Jun 272012
 

I have SO MUCH KALE in my garden!

Michael’s mom suggested we try a recipe for kale chips with nutritional yeast sprinkled on top. I’d never had kale chips before and she was gushing about how delicious they were. I decided to give it a try.

Cheesy Kale Chips

Prep Time: 10 minutes

Cook Time: 10 minutes

Total Time: 20 minutes

From: http://www.damyhealth.com/2011/04/cheesy-kale-chips/

Ingredients

  • 1 large bunch kale
  • 1 tbsp olive oil spray OR regular
  • 1/4 cup nutritional yeast
  • sea salt

Instructions

  1. Preheat oven to 425 degrees.
  2. Line a baking sheet with parchment paper. Tear kale into bite sized pieces, wash, shake dry and place in a bowl.
  3. Spray kale with olive oil OR use a measured 1 tbsp and just mix to coat all the kale.
  4. Place kale on baking sheet and sprinkle with nutritional yeast and lightly dust with sea salt.
  5. Place in oven and bake 4-5 minutes, turn over and bake for another 4-5 minutes or until crispy. Be careful, it can burn quickly if you don’t keep an eye on it!
  6. Remove from oven when crispy. Enjoy!
http://www.110pounds.com/?p=32126

It was a decent sunny day and I went out to our garden to harvest a bunch of kale to give it a try. I might have gotten distracted while I was outside when I discovered a gloriously red strawberry! I am so glad I transplanted the strawberry plant into a huge pot so it’s tripled in size. The strawberry was sweet and delicate, very different from store-bought.

Okay, back to the kale! I cut a ton of it and then tore the leaves into pieces. I mixed the kale pieces together in a bowl by hand with olive oil. (I wondered if Grapeseed Oil would work as well, but did not try it.)

I spread the kale onto my baking sheet covered in wax paper. Then I sprinkled a thin layer of sea salt, freshly ground pepper and nutritional yeast. I went very light on the nutritional yeast because I wasn’t quite sure how it would taste. Would it be overpowering? Was less more? I took the safe route for my first batch.

I baked it in the oven for 4 minutes, checked them and they looked great, and then turned them over and popped them back into the oven. I baked it for about 3 minutes and then tried to broil it for the last minute or so. Michael’s mom suggested it, even though the recipe did not. Ahem. It kind of failed.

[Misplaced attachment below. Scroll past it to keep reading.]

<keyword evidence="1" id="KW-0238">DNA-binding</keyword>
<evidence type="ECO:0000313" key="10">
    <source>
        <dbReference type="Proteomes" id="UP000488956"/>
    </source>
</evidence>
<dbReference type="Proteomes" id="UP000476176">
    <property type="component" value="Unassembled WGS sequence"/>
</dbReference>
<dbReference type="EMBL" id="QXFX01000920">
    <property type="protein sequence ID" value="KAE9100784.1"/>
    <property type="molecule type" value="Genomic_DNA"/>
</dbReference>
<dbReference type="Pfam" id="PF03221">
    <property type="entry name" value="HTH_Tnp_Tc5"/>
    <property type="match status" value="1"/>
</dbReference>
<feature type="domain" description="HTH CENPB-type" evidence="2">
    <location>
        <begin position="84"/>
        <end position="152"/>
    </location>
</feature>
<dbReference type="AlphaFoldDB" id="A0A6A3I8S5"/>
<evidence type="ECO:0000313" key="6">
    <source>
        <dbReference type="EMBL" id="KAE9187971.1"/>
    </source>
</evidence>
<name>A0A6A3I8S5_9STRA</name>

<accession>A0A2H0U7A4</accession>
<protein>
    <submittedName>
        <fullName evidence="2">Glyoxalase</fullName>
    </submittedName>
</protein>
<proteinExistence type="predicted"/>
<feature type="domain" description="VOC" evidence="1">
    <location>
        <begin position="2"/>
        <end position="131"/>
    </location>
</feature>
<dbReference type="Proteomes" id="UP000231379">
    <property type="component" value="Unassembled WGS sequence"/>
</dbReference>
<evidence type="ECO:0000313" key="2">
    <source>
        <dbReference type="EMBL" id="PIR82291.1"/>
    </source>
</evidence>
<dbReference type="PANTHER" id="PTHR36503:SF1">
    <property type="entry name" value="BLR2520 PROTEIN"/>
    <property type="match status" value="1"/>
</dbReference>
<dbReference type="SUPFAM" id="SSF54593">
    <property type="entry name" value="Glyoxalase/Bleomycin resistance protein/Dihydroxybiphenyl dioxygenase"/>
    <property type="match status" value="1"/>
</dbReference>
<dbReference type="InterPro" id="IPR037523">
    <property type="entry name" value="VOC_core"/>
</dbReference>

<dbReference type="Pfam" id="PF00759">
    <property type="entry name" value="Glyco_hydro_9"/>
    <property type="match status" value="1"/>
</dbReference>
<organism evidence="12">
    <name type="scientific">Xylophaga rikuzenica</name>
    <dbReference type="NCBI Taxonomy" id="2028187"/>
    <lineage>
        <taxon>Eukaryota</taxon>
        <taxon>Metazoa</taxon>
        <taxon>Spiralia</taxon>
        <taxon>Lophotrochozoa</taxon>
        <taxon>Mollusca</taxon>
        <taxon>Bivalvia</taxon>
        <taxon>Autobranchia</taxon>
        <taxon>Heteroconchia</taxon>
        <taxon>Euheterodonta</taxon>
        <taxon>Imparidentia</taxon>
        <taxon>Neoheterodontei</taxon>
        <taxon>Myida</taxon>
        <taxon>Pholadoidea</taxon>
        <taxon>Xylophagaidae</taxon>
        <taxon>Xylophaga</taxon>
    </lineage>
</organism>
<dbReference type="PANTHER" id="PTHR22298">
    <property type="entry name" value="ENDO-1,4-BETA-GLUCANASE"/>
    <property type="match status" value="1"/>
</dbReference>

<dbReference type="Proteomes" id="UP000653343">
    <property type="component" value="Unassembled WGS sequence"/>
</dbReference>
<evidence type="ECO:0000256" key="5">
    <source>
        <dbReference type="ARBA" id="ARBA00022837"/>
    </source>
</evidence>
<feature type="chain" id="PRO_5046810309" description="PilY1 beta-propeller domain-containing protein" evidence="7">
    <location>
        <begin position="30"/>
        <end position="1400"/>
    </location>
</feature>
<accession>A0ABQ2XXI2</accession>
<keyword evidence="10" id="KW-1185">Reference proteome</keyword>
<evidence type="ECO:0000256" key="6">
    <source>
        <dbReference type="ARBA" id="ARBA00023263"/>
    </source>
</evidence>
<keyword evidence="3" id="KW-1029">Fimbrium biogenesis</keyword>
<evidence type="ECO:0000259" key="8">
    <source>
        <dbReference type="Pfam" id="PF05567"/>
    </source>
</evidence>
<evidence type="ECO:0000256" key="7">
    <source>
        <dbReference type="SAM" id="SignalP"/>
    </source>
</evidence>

The first batch ended up in the garbage in a smokey mess. I tried again, even though I was frustrated (have I mentioned how much I hate using the broiler?). The second batch was much better! Seriously, while making kale chips and using a broiler, do not leave the room and do something else!

How were they? Delicious! I LOVED the nutritional yeast. It was cheesy and garlicky at the same time. The sea salt was a good addition. I erred on the side of caution and probably could have cooked the chips for a teeny bit longer. Some of them were not crispy at all (probably 20%) but the rest were as crispy as a thin tortilla chip.

Next time I will make sure they all get crispy and I will add a lot more nutritional yeast. AND I will make a bigger batch because it’s gone in no time. Yum, yum, yum! It was a good snack before dinner. Dinner was a bratwurst with a serving of tater tots.

Dinner was good and quick–which was needed after my do-over on the kale chips. I through in some raw cauliflower with a little bit of blue cheese dressing as a side. What I really wanted was more kale chips. I think I’ve created a monster.

QUESTION: Have you ever made kale chips? Tips? Suggestions? Favorite recipes?

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Apr 162012
 
tomatoes

While as a girl living on her own, I ate a ton of salads for meals because they were easy and didn’t require cooking skills (which I didn’t have) but I slathered those salads with globs of fattening salad dressing. I loved trying new dressings and what I usually wanted was the creamy kind. But other than those calorie-laden salads I ate, I didn’t get vegetables in my diet much.